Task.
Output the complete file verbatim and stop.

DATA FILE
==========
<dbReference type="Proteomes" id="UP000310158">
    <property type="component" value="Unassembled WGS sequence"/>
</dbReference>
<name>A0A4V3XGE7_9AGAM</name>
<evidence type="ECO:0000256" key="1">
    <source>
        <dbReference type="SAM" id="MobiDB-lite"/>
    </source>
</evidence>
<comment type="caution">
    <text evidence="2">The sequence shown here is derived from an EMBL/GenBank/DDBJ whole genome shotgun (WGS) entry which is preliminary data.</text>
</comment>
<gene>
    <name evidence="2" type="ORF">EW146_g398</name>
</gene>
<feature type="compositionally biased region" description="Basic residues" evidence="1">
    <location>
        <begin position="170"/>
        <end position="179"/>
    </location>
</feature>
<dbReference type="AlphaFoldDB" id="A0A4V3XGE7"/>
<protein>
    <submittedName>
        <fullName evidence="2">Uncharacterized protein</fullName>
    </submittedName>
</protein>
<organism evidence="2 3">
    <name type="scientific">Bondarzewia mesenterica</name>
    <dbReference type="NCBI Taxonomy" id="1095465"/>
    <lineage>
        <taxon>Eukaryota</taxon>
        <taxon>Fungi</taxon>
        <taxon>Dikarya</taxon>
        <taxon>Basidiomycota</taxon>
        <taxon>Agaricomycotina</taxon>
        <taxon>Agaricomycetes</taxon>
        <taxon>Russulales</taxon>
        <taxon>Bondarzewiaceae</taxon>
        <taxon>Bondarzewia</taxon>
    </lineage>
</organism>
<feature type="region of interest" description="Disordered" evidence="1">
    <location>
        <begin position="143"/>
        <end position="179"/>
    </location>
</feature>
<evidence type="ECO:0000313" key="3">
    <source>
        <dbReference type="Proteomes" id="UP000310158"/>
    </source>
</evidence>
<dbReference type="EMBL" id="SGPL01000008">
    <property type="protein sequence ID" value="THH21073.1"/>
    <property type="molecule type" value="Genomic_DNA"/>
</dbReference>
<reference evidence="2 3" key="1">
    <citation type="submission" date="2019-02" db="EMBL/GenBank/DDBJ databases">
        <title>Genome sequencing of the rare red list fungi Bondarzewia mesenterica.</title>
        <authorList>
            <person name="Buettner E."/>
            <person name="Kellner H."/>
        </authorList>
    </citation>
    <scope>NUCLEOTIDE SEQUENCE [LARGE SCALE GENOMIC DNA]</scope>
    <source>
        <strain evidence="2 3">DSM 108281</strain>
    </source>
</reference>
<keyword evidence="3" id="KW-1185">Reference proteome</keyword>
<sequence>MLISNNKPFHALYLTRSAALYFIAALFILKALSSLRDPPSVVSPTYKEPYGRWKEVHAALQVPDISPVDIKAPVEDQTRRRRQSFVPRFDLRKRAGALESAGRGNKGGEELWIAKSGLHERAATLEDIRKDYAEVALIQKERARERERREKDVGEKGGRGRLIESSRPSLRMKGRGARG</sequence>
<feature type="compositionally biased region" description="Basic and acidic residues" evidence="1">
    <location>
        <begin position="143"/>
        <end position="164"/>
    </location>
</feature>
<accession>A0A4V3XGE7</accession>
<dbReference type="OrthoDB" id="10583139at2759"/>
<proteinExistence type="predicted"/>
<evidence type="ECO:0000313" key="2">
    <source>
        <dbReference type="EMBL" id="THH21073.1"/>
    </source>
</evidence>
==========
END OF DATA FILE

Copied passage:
<dbReference type="Proteomes" id="UP000310158">
    <property type="component" value="Unassembled WGS sequence"/>
</dbReference>
<name>A0A4V3XGE7_9AGAM</name>
<evidence type="ECO:0000256" key="1">
    <source>
        <dbReference type="SAM" id="MobiDB-lite"/>
    </source>
</evidence>
<comment type="caution">
    <text evidence="2">The sequence shown here is derived from an EMBL/GenBank/DDBJ whole genome shotgun (WGS) entry which is preliminary data.</text>
</comment>
<gene>
    <name evidence="2" type="ORF">EW146_g398</name>
</gene>
<feature type="compositionally biased region" description="Basic residues" evidence="1">
    <location>
        <begin position="170"/>
        <end position="179"/>
    </location>
</feature>
<dbReference type="AlphaFoldDB" id="A0A4V3XGE7"/>
<protein>
    <submittedName>
        <fullName evidence="2">Uncharacterized protein</fullName>
    </submittedName>
</protein>
<organism evidence="2 3">
    <name type="scientific">Bondarzewia mesenterica</name>
    <dbReference type="NCBI Taxonomy" id="1095465"/>
    <lineage>
        <taxon>Eukaryota</taxon>
        <taxon>Fungi</taxon>
        <taxon>Dikarya</taxon>
        <taxon>Basidiomycota</taxon>
        <taxon>Agaricomycotina</taxon>
        <taxon>Agaricomycetes</taxon>
        <taxon>Russulales</taxon>
        <taxon>Bondarzewiaceae</taxon>
        <taxon>Bondarzewia</taxon>
    </lineage>
</organism>
<feature type="region of interest" description="Disordered" evidence="1">
    <location>
        <begin position="143"/>
        <end position="179"/>
    </location>
</feature>
<evidence type="ECO:0000313" key="3">
    <source>
        <dbReference type="Proteomes" id="UP000310158"/>
    </source>
</evidence>
<dbReference type="EMBL" id="SGPL01000008">
    <property type="protein sequence ID" value="THH21073.1"/>
    <property type="molecule type" value="Genomic_DNA"/>
</dbReference>
<reference evidence="2 3" key="1">
    <citation type="submission" date="2019-02" db="EMBL/GenBank/DDBJ databases">
        <title>Genome sequencing of the rare red list fungi Bondarzewia mesenterica.</title>
        <authorList>
            <person name="Buettner E."/>
            <person name="Kellner H."/>
        </authorList>
    </citation>
    <scope>NUCLEOTIDE SEQUENCE [LARGE SCALE GENOMIC DNA]</scope>
    <source>
        <strain evidence="2 3">DSM 108281</strain>
    </source>
</reference>
<keyword evidence="3" id="KW-1185">Reference proteome</keyword>
<sequence>MLISNNKPFHALYLTRSAALYFIAALFILKALSSLRDPPSVVSPTYKEPYGRWKEVHAALQVPDISPVDIKAPVEDQTRRRRQSFVPRFDLRKRAGALESAGRGNKGGEELWIAKSGLHERAATLEDIRKDYAEVALIQKERARERERREKDVGEKGGRGRLIESSRPSLRMKGRGARG</sequence>
<feature type="compositionally biased region" description="Basic and acidic residues" evidence="1">
    <location>
        <begin position="143"/>
        <end position="164"/>
    </location>
</feature>
<accession>A0A4V3XGE7</accession>
<dbReference type="OrthoDB" id="10583139at2759"/>
<proteinExistence type="predicted"/>
<evidence type="ECO:0000313" key="2">
    <source>
        <dbReference type="EMBL" id="THH21073.1"/>
    </source>
</evidence>